Ramblings on Writing

I write.

I’m not sure if I’m a writer.

But I write.

In elementary school I wrote novels.  Wish I could find those old manuscripts (I use that word very loosely).  The tales they would tell about my imaginative little self might be… well… honestly I have no idea!  I’ve probably romanticized the writer I was back then but I tend to believe that was the closest thing to a writer I’ve ever been.

In high school and college I wrote papers.  I attempted to tap into the little dose of intellect I was acquiring.  Measured by A’s & B’s, my writing was affirmed as sufficient.

In my 20′s and early 30′s I wrote business.  Marketing copy, business letters and church programs.  I wrote to inform.

Now it’s all colliding into what I hope will soon resemble a book.  It’s the first attempt I’ve made to combine some storytelling, some intellect and some application of information all in one place.

Some days I feel like I’m reaching deep to find my 8-year-old novelist and some days I’m scouring the commentaries for an ounce of intellectual and Biblical wisdom to support my theories.

It’s one of the craziest journeys I’ve ever taken and honestly I’m loving every minute (or mostly ever minute) of it.

All you writers out there, what advice do you have to share?

 

  • Faye Bryant

    There will be times when you hit a dry spot, when every word you try to put on paper just seems “wrong.”

    When that happens to me, I go to the advice given by a beautiful friend, Anne Jackson. She told me to just start vomiting the words. Allow them ALL to see the light of day. Don’t worry about capital letters, commas or periods, just get the words OUT.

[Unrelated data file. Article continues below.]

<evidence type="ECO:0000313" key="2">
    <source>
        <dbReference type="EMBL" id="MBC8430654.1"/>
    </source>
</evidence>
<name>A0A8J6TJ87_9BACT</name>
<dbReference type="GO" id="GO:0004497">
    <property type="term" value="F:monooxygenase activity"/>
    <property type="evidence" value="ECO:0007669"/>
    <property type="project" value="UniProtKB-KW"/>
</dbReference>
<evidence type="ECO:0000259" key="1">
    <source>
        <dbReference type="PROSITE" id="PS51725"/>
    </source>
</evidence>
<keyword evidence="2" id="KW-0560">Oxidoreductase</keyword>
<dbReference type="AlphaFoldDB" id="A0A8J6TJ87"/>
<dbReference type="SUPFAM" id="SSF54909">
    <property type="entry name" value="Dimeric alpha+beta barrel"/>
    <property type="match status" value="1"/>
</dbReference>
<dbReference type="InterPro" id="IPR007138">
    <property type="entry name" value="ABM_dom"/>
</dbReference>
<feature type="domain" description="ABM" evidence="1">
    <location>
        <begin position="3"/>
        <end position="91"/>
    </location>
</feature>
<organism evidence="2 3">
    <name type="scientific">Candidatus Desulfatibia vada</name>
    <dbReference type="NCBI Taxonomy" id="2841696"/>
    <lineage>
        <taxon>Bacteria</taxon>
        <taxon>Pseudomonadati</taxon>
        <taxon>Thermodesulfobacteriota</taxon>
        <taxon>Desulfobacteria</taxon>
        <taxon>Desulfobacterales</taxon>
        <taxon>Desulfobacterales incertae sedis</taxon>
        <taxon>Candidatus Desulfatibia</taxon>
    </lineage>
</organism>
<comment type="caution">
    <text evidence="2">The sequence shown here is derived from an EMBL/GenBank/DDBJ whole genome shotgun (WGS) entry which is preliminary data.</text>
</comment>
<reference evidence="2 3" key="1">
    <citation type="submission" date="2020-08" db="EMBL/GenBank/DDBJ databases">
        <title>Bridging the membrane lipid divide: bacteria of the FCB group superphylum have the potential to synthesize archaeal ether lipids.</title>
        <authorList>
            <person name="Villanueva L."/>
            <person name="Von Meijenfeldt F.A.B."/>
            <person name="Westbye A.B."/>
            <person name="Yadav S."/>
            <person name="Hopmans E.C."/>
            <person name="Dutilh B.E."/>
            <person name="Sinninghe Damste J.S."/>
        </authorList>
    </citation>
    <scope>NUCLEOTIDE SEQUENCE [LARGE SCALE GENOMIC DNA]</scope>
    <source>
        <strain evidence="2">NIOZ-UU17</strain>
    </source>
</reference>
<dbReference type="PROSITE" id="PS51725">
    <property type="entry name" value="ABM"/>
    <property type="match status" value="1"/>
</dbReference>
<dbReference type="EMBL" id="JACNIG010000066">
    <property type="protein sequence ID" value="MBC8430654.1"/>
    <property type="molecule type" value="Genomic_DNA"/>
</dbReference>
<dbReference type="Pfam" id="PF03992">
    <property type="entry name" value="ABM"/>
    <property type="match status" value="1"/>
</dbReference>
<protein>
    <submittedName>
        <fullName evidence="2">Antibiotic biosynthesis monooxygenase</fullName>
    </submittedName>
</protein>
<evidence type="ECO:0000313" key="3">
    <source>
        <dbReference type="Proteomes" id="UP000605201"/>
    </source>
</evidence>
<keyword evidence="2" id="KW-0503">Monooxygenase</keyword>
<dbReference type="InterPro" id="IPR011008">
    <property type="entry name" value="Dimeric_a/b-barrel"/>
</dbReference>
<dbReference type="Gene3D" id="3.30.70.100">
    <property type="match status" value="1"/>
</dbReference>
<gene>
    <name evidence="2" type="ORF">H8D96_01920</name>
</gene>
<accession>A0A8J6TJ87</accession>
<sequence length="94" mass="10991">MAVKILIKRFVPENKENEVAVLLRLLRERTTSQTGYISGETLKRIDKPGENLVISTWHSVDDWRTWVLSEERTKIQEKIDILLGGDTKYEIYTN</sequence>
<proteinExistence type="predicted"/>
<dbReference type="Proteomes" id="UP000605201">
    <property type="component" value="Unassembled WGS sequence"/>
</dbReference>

You might find words that need to be salvaged or you may find only a clearing of your mind.
    Either way, it’s a good thing.

    • Anonymous

       Faye, I’ve been told that before too and I think it’s so very true.  Sometimes we have to just get a lot of junk out to find the specs of gold!

  • http://stevegrossmanonline.com/ Steve Grossman

    I agree with Faye too – just write. I also heard an exceptional Podcast from copyblogger.com that I highly recommend. It’s a two part interview with John Carlton. It’s a difference discipline of writing, but his thoughts on prep and the work of writing are relevant. Blessings to you Jenni.

    • Anonymous

      Thanks Steve!

  • http://twitter.com/anthonycoppedge Anthony Coppedge

    Capture a little bit a lot of the time. One of my personal truths is that if I don’t write it down, it won’t happen, so I capture a lot of little things throughout my day so that I don’t lose the disparate thoughts that can become cohesive when I sit down to write.

    I’ve moved from notepads to Evernote (my digital brain) and add in short notes, thoughts, quotes, stats, scriptures, ideas and to-dos. It captures it all and I can easily organize it with some click-and-drag. The net result is that when I do purpose to sit down and write, I’m not staring at a blank screen with a jumble of thoughts in my head.By tapping into these buckets of information, revelation and wisdom, it helps me to further formulate and articulate my thoughts and gives greater context and application.On another slight tech note, I’m a big fan of WriteRoom. It’s a full screen Mac app that is nothing but writing surface and a blinking cursor. Perfect for keeping me focused! (http://www.hogbaysoftware.com/products/writeroom)

    Blessings,

    Anthony

    • Anonymous

       Great stuff, Anthony!

  • Anonymous

    Read The War of Art by Stephen Pressfield. One of the best books ever on the art and practice of being a writer, whether fiction or non-fiction. It’s required reading for all my creative clients.

    • Anonymous

       Read it.  Love it.  Need to read again!

  • http://twitter.com/xpastoronline Kevin M. Stone

    I’m also starting to think about writing a book. Not completely sure about the title/topic as of yet. I’ll probably put my “2 cents” worth on leadership out there. Scary!

    I’m reading through “Write The Perfect Book Proposal” by Jeff Herman/Deborah Levine Herman. It’s a pretty good read so far.

    Enjoy the journey. I’ve been “thinking about it” for a few years now and am finally starting to get serious.

    I look forward to hearing more as you write!